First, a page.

It happened in the twilight, one year ago today. A ball bounced to the right side. A pitcher and runner converged. A call was made. All hell broke loose.
You can call it the Armando Galarraga Game. You can call it the Jim Joyce Game. Either way, you cannot forget the Detroit Tigers’ 3-0 victory over the Cleveland Indians on June 2, 2010.
Even the most casual sports fans can close their eyes and recount what should have been the final play of a perfect game: Tigers first baseman Miguel Cabrera ranged far to his right — maybe too far — to field Jason Donald’s tapper toward the hole. Galarraga raced over to cover first. The right-hander beat Donald there . . . caught the ball . . . stepped on the bag . . . and waited for Joyce to start the celebration with a clench of his fist.
He never did.
Joyce swept his arms to the side. Safe. Safe? The fans at Comerica Park booed — and not in a token, we-didn’t-like-that-call kind of way. They wailed with the unvarnished emotion of a child whose favorite toy had been flushed down the toilet. Cabrera, along with the rest of the country, reflexively put his hands on his head. Galarraga smiled, a graceful moment of acceptance that made him an instant media sensation.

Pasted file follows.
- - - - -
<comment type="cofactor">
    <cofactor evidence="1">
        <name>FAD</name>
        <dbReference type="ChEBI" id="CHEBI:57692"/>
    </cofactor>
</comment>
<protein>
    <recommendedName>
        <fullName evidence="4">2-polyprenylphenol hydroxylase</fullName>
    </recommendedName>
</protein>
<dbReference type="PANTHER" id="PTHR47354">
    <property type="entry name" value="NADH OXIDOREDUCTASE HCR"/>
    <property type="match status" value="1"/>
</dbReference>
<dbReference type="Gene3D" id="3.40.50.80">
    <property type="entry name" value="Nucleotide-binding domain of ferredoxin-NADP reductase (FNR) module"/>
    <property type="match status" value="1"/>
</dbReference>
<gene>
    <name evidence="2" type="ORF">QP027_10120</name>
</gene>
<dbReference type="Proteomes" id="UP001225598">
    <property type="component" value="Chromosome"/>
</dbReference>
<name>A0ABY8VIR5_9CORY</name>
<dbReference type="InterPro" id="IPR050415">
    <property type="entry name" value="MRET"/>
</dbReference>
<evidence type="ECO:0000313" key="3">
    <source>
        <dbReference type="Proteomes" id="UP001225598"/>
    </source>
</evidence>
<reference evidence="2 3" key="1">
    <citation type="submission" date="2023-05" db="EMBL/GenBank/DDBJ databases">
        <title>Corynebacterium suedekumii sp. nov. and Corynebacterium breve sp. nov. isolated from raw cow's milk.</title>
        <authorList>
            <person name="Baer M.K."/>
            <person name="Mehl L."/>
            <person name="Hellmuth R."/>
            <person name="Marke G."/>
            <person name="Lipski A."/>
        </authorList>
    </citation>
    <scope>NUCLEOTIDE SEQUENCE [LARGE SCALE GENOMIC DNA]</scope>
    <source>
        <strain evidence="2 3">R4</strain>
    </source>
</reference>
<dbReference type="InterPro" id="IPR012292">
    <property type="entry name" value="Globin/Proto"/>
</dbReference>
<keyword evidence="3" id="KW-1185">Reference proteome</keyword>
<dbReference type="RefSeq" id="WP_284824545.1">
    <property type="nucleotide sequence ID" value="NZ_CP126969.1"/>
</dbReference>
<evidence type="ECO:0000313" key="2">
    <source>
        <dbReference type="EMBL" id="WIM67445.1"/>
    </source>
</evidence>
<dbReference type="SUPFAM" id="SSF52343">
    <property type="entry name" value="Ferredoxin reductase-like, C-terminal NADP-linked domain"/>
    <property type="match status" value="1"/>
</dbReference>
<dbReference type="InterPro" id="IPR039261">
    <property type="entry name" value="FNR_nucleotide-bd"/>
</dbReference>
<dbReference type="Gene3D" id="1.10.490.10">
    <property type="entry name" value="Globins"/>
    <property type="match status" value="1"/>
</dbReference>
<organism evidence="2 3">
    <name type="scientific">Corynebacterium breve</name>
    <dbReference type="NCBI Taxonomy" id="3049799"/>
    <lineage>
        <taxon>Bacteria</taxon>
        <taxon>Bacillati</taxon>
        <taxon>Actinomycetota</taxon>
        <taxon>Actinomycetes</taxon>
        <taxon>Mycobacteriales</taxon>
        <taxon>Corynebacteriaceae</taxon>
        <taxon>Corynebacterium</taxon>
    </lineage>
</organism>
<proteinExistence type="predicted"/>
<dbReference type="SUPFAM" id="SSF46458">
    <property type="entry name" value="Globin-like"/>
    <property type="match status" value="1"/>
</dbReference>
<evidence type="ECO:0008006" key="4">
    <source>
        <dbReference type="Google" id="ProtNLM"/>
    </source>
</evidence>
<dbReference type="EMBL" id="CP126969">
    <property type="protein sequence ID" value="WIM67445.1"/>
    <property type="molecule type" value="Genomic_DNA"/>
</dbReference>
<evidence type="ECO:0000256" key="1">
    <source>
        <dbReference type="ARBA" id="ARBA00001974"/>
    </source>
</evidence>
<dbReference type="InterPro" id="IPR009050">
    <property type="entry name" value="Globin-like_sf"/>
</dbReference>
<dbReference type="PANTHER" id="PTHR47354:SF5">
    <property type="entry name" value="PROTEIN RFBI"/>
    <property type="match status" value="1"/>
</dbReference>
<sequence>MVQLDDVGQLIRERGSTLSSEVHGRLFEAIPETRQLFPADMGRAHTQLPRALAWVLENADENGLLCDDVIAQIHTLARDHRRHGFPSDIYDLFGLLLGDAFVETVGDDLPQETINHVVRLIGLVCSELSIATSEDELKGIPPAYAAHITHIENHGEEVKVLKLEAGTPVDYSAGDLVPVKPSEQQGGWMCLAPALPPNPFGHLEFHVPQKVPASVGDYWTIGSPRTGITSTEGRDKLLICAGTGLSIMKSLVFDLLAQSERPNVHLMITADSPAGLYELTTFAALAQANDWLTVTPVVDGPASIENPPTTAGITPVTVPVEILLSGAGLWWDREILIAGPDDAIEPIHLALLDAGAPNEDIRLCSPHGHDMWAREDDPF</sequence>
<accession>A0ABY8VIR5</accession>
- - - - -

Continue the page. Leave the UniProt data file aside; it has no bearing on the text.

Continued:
But what about Donald?
He was playing in just his 15th major league game. His view of the play was rather simple: Once he saw Cabrera commit to fielding the ball, Donald knew that he had to win a footrace to the bag. So he did what rookies do. He put his head down and ran as fast as he could. In that sense, he would know whether Armando Galarraga had thrown a perfect game before anyone else.
“He beat me,” Donald said over the telephone Wednesday. “He had the angle. The play happened right in front of me. I knew I was out immediately.”
Except, of course, he wasn’t. Donald remembers waiting for Joyce to pump his fist — and the feeling of disbelief when he didn’t. He remembers hearing the fans go bonkers. He remembers Tigers manager Jim Leyland arguing with Joyce. He remembers staying very quiet.